“Stop doing this to yourselves.”
In its Fall 2008 issue, The Paris Review interviews Marilynne Robinson. The whole thing is worth reading, but one exchange is especially interesting.
It may be true that real religious experience is incompatible with a merely instrumental understanding of religion. But, as Robinson makes clear, this doesn’t mean that religious believers are unconscious or disdainful of the usefulness of religious belief and practice. Here the interviewer refers to the main character in Robinson’s 2004 novel, Gilead:
Ames believes that one of the benefits of religion is “it helps you concentrate. It gives you a good basic sense of what is being asked of you and also what you might as well ignore.” Is this something that your faith and religious practice has done for you?
Religion is a framing mechanism. It is a language of orientation that presents itself as a series of questions. It talks about the arc of life and the quality of experience in ways that I’ve found fruitful to think about. Religion has been profoundly effective in enlarging human imagination and expression. It’s only very recently that you couldn’t see how the high arts are intimately connected to religion.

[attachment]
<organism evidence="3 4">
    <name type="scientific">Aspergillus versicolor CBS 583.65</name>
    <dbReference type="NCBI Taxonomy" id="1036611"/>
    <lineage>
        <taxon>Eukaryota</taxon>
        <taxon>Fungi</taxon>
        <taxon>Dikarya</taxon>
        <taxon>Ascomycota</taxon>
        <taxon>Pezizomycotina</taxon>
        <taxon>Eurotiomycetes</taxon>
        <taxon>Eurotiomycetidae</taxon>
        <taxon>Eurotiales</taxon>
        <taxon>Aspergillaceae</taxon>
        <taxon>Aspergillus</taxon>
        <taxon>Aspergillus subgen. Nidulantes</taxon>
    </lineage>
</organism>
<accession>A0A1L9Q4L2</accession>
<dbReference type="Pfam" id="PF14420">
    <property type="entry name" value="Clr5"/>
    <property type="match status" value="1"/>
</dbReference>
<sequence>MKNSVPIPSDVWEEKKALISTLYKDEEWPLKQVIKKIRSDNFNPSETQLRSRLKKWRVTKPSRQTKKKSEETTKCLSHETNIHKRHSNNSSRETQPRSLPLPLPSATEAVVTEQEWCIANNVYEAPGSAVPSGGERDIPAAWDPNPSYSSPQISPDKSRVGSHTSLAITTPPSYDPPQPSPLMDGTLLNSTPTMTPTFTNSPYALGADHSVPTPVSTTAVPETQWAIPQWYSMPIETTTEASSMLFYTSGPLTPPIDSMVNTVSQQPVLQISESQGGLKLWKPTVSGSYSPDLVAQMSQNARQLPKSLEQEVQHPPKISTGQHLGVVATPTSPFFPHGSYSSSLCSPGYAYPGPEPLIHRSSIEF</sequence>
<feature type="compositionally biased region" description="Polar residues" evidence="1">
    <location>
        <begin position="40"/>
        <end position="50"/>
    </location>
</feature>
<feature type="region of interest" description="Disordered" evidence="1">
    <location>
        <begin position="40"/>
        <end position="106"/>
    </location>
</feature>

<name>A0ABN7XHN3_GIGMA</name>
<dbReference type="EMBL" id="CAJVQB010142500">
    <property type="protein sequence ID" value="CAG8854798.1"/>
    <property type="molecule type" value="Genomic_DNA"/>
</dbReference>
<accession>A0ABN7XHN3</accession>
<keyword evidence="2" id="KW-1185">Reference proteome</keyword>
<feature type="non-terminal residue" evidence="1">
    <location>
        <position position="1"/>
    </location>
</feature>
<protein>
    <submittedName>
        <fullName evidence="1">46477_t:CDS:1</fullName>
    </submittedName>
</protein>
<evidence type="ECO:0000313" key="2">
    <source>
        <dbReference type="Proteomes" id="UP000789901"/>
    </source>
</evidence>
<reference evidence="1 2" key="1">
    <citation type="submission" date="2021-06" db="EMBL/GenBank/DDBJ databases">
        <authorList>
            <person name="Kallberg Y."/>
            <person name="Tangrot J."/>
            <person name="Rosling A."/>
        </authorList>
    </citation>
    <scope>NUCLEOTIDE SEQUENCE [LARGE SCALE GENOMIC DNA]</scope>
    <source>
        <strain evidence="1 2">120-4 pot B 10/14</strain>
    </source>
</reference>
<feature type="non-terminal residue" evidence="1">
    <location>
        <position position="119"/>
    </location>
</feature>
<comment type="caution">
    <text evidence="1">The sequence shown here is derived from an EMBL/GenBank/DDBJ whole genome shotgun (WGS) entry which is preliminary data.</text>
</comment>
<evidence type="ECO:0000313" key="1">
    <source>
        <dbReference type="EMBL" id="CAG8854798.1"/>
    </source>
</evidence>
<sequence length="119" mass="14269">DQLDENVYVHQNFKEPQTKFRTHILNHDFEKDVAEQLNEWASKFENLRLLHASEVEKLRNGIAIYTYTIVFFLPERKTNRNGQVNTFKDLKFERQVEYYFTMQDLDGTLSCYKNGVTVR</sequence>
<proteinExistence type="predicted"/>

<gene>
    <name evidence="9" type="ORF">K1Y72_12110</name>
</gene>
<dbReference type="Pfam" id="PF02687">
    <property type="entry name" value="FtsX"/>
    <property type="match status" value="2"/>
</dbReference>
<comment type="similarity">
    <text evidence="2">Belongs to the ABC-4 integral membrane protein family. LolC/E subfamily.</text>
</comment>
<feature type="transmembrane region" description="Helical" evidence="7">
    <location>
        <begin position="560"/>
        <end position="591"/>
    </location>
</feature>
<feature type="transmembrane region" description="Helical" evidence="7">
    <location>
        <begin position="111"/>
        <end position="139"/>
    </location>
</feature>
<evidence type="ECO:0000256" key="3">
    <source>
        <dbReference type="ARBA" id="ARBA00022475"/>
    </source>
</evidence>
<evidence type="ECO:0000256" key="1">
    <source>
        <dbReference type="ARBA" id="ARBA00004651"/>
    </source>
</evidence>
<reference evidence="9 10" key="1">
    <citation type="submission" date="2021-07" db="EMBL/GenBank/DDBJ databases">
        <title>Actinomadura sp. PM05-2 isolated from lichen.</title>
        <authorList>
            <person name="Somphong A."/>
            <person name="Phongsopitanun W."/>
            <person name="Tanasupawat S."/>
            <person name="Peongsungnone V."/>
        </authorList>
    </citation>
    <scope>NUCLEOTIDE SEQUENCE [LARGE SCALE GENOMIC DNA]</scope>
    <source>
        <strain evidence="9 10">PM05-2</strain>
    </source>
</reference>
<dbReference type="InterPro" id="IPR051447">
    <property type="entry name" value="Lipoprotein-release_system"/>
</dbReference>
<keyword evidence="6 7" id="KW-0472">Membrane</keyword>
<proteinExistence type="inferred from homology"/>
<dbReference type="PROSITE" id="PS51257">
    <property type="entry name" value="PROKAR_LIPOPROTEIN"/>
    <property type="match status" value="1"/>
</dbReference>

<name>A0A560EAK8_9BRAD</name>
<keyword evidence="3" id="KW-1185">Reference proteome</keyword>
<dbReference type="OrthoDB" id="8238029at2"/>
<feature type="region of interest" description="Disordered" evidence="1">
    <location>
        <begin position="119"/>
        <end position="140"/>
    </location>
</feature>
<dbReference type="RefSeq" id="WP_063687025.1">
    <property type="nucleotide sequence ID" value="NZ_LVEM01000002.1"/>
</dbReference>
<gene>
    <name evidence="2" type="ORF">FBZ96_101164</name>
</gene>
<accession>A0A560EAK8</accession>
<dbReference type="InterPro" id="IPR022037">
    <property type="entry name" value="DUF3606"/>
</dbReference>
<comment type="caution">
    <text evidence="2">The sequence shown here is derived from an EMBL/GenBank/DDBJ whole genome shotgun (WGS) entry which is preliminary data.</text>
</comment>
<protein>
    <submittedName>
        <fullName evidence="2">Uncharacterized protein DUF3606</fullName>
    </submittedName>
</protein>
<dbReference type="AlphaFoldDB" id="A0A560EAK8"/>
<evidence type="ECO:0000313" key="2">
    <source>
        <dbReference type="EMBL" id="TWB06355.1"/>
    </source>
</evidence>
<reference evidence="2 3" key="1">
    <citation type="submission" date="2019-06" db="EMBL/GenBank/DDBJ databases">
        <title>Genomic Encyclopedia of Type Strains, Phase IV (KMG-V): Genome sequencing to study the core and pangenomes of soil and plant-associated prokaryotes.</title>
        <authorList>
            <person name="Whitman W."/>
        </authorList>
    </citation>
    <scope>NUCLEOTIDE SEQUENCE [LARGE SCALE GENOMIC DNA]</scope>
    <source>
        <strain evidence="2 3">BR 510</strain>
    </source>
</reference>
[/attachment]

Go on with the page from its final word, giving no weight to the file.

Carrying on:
Is this frame of religion something we’ve lost?
There was a time when people felt as if structure in most forms were a constraint and they attacked it, which in a culture is like an autoimmune problem: the organism is not allowing itself the conditions of its own existence. We’re cultural creatures and meaning doesn’t simply generate itself out of thin air; it’s sustained by a cultural framework. It’s like deciding how much more interesting it would be if you had no skeleton: you could just slide under the door.
The interviewer turns to the subject of science and religion — and to Robinson’s criticism of the New Atheists. Robinson insists that science and religious faith seem incompatible only to one who has a “naive understanding of religion and a naive understanding of science.”
But doesn’t science address an objective notion of reality while religion addresses how we conceive of ourselves?
As an achievement, science is itself a spectacular argument for the singularity of human beings among all things that exist. It has a prestige that comes with unambiguous changes in people’s experience—space travel, immunizations. It has an authority that’s based on its demonstrable power. But in discussions of human beings it tends to compare downwards: we’re intelligent because hyenas are intelligent and we just took a few more leaps.
The first obligation of religion is to maintain the sense of the value of human beings. If you had to summarize the Old Testament, the summary would be: stop doing this to yourselves. But it is not in our nature to stop harming ourselves. We don’t behave consistently with our own dignity or with the dignity of other people. The Bible reiterates this endlessly.